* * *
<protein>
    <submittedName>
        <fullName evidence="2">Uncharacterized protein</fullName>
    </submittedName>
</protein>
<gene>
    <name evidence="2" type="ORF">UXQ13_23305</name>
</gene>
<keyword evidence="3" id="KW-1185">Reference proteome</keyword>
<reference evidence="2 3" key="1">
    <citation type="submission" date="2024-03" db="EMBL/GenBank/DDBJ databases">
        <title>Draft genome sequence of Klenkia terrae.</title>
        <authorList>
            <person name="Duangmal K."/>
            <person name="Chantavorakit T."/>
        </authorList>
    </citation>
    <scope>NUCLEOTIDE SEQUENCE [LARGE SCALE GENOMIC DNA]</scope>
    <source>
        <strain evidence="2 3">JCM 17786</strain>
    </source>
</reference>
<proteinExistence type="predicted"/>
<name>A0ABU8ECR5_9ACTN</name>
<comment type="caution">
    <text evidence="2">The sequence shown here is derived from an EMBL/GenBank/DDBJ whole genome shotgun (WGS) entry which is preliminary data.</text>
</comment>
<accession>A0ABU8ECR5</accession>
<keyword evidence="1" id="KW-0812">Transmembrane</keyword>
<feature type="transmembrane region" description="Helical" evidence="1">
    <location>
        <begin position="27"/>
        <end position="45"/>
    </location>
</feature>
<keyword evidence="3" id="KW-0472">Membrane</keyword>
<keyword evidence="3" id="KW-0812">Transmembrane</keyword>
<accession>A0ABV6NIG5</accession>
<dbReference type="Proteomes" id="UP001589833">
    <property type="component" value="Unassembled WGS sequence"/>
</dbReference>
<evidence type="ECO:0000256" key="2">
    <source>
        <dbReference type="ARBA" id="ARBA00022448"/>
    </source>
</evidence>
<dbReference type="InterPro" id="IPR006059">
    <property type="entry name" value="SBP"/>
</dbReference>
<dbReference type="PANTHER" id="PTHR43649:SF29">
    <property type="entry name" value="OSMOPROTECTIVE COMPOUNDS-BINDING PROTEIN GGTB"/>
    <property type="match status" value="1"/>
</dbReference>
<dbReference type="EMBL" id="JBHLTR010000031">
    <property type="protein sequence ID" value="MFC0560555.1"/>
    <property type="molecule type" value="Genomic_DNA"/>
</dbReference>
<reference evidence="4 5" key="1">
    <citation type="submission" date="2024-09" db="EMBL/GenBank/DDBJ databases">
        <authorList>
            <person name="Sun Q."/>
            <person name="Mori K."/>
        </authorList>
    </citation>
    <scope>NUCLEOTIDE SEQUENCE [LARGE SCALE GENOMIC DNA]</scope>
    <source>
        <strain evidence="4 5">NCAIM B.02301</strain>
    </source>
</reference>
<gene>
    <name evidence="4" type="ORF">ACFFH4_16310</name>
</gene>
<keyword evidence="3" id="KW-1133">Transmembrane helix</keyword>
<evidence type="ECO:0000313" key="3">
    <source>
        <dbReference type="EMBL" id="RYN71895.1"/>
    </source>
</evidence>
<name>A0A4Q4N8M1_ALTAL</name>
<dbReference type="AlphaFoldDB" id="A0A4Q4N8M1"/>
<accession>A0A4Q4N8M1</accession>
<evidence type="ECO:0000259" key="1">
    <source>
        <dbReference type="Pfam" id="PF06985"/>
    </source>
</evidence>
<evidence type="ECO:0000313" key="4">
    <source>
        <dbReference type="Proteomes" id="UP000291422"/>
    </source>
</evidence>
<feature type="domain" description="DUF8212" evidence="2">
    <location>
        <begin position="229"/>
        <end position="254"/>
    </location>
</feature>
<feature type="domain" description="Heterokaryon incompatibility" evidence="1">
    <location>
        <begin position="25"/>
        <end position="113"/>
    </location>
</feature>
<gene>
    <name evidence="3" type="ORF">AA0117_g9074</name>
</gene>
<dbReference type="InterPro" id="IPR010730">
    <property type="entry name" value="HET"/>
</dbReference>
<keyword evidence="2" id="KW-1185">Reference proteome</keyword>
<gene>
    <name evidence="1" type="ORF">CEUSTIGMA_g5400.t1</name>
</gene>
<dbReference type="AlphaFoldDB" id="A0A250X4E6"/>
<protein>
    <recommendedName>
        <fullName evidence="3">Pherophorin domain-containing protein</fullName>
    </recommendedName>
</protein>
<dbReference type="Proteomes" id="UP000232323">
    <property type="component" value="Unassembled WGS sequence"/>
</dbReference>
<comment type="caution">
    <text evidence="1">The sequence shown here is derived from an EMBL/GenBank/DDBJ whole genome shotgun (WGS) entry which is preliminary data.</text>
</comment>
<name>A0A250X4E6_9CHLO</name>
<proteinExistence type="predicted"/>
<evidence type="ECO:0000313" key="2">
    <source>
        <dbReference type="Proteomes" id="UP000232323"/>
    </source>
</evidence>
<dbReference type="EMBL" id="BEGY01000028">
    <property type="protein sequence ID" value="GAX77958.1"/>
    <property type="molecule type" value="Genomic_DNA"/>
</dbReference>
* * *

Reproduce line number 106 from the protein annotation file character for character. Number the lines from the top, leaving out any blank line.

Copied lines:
</gene>